Propylene Glycol (PG) vs. Vegetable Glycerin (VG)
What is the difference between propylene glycol (PG) and vegetable glycerin (VG)?
Most makers of electronic cigarette liquids use propylene glycol (PG) as a base for their electronic cigarette liquids. However, a few such as Virgin Vapor offer liquids based on vegetable glycerin (VG) as well. Is there a reason why you should consider one over the other?
PG is a common food additive, classified as “Generally Recognized as Safe” (GRAS) by the FDA. It carries flavors well, making it a good choice generally for those who want to clearly taste their electronic cigarette liquids.
VG, on the other hand, is more viscous. It wicks more slowly, which means that you may need to wait longer between puffs when dripping with a VG-based liquid. It can also “muddle” the flavors of electronic cigarette liquids slightly, making the individual flavor notes more difficult to identify.
VG vapor also has a thicker mouth feel, which might give you the impression that it produces a greater amount of vapor than PG.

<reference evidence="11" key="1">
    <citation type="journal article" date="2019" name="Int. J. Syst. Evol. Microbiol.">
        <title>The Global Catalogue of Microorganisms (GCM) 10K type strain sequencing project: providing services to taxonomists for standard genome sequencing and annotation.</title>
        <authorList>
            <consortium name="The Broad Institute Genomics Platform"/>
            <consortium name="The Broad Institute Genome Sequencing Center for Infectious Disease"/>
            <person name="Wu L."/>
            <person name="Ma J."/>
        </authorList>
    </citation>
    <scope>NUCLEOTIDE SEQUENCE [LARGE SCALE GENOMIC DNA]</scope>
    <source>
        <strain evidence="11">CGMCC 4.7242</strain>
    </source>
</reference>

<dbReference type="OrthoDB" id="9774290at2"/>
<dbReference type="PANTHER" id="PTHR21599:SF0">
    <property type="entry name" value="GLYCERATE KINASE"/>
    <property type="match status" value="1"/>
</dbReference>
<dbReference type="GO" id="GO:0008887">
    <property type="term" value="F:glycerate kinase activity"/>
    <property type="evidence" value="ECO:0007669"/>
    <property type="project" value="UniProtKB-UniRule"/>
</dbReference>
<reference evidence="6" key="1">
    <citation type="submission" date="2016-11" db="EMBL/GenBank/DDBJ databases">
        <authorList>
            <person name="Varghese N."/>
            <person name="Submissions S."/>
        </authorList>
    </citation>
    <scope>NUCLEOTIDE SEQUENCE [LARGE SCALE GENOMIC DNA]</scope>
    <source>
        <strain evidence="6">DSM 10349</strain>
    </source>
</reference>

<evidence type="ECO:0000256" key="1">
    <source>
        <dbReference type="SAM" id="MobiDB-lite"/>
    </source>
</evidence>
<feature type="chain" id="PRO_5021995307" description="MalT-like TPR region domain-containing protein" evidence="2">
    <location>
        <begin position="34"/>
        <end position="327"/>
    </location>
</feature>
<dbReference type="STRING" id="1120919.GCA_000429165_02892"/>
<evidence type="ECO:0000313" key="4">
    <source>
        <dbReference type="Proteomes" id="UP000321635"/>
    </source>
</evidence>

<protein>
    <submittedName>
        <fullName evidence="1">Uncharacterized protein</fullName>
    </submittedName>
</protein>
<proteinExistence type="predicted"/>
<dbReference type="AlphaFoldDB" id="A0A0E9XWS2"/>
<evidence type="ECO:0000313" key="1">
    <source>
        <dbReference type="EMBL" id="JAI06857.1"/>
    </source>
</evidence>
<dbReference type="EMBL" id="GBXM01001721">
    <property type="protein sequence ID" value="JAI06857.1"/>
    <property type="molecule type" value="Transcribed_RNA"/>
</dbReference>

My understanding is that most electronic cigarette liquid makers use an 80/20 mix of PG and VG to get the flavor carrying ability of PG and the vapor production of VG. However, from what I have seen, it can be hard to tell what mix any particular company uses. Always assume that an electronic cigarette liquid is based mostly or completely on PG unless the company specifically states that it is VG-based.
I choose my electronic cigarette liquids based on taste, so whether a liquid is based on PG or VG has never been a concern for me. Liquids based entirely on VG are intended primarily for those who are sensitive to PG. If you avoid foods containing PG or have found that you do not like the taste of any electronic cigarette liquid that you have tried, consider trying a VG-based liquid instead.